Daily cases have also crept up over the past few days, with half the confirmed infections presently among children age 11 and younger.

Israel’s 9.4 million population is relatively young, with around 1.2 million children age five to 11. By November, that group comprised more than a third of new cases, according to health ministry data. Scientists and officials have been doubtful the country can reach “herd immunity” unless children are vaccinated.

But policymakers also say that the vaccination of younger children is meant first and foremost to protect their individual health and not just to stop the transmission of the virus.

In the past week, they have stressed that although COVID-19 is rarely severe among young children, many show no symptoms at all, it can carry risks in the longer term.

Israel’s health ministry estimates that one in 3,500 children infected with coronavirus will later develop Multisystem Inflammatory Syndrome in Children (MIS-C)in which parts of the body become inflamed, including the heart, lungs, kidneys, brain, skin, and gastrointestinal organs. Most children who suffer from the condition require intensive care treatment and one to two per cent die.

COVID-19 live updates: Quebec reports 2 deaths, 745 cases – most in two months

  COVID-19 live updates: Quebec reports 2 deaths, 745 cases – most in two months Updated throughout the day on Friday, Nov. 19. Questions/comments: ariga@postmedia.com Top updates For kids 5-11, federal committee recommends interval of at least 8 weeks between doses Quebec reports 2 deaths, 745 cases – most in two months Province ready to start vaccinating kids 5-11 ‘as early as next week,’ Dubé says Video: Federal officials provide update on rollout of Pfizer vax for young children Canadian Grand Prix returns to Montreal next summer Health Canada approves Pfizer-BioNTech vaccine for kids 5-11 Canada expected to announce easing of border measures today Opinion: High school students set a good example on masks A guide to Quebec’s COVID-19 vaccine pass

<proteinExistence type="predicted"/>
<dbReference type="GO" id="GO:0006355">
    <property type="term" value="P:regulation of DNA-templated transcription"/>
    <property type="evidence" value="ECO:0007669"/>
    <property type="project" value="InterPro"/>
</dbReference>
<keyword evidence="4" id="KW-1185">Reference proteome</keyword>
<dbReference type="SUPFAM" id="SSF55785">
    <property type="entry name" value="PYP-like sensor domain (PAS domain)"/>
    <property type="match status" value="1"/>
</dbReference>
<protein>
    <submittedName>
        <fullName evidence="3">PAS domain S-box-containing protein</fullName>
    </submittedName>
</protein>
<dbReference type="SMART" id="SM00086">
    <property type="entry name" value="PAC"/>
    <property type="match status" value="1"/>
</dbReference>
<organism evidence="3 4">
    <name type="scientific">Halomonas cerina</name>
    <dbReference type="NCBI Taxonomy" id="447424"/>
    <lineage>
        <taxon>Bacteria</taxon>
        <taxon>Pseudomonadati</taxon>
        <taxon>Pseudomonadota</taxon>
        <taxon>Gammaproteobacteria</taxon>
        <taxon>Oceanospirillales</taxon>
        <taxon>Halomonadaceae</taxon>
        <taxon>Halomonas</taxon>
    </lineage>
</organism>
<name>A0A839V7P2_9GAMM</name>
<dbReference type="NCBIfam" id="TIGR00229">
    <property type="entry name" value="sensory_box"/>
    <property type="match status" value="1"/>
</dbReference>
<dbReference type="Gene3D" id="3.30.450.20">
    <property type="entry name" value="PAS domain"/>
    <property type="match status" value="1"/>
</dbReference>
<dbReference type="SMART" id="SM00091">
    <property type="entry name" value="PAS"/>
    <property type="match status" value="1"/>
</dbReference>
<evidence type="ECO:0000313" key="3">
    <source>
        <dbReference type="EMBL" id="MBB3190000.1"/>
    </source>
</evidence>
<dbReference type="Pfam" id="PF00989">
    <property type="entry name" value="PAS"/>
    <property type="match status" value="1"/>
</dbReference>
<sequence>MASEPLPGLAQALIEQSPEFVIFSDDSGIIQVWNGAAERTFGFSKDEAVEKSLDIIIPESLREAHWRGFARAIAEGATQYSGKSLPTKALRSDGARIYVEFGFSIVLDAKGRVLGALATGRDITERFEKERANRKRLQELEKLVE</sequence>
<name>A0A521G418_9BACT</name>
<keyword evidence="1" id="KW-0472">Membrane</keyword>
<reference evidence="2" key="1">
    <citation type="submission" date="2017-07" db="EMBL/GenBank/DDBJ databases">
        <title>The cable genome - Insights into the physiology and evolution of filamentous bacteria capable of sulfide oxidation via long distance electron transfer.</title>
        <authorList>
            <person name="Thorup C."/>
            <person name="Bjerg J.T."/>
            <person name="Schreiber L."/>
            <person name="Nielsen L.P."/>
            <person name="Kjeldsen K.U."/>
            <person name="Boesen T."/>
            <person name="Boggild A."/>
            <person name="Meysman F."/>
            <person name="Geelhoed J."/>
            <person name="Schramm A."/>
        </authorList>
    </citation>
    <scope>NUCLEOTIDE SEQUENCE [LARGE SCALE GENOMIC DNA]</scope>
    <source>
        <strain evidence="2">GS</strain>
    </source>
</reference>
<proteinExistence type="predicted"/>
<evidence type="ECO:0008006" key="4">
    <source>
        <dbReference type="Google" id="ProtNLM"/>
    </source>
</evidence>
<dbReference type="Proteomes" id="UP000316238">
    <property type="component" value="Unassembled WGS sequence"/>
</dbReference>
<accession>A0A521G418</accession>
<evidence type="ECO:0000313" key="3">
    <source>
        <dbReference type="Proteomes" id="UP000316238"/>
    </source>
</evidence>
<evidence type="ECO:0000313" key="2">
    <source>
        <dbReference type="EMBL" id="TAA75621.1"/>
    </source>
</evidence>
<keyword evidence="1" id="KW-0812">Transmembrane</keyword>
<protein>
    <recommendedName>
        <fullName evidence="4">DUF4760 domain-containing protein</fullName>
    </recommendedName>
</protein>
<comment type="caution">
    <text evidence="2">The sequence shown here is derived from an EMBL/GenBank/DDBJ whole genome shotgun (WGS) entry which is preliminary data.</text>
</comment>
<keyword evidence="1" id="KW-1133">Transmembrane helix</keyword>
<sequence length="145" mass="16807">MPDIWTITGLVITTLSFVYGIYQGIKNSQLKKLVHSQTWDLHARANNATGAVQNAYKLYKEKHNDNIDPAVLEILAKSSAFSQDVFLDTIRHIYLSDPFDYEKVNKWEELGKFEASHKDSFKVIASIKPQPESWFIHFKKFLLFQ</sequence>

Officials have also noted the risk of lingering symptoms, such as sleep disruption, muscle pain, loss of smell and taste, headaches and a cough, commonly known as “long COVID.”

3 p.m.

Reader mailbag: Why aren’t Quebec health workers eligible for boosters

A reader asks: “Why are Quebec health workers not in line for boosters if they want it? Many came out of retirement to help and were fully vaccinated. Six months have passed. Ontario is offering booster protection? Quebec????”

There’s no clear answer to that question.

In Manitoba, all adults are now eligible for booster shots. In Ontario, anyone over 70 is eligible, as are health workers and essential workers in congregate settings such as long-term care homes. B.C. has said third shots will be rolled out to all residents 12 and older in January.

Quebec has been slower to administer third doses.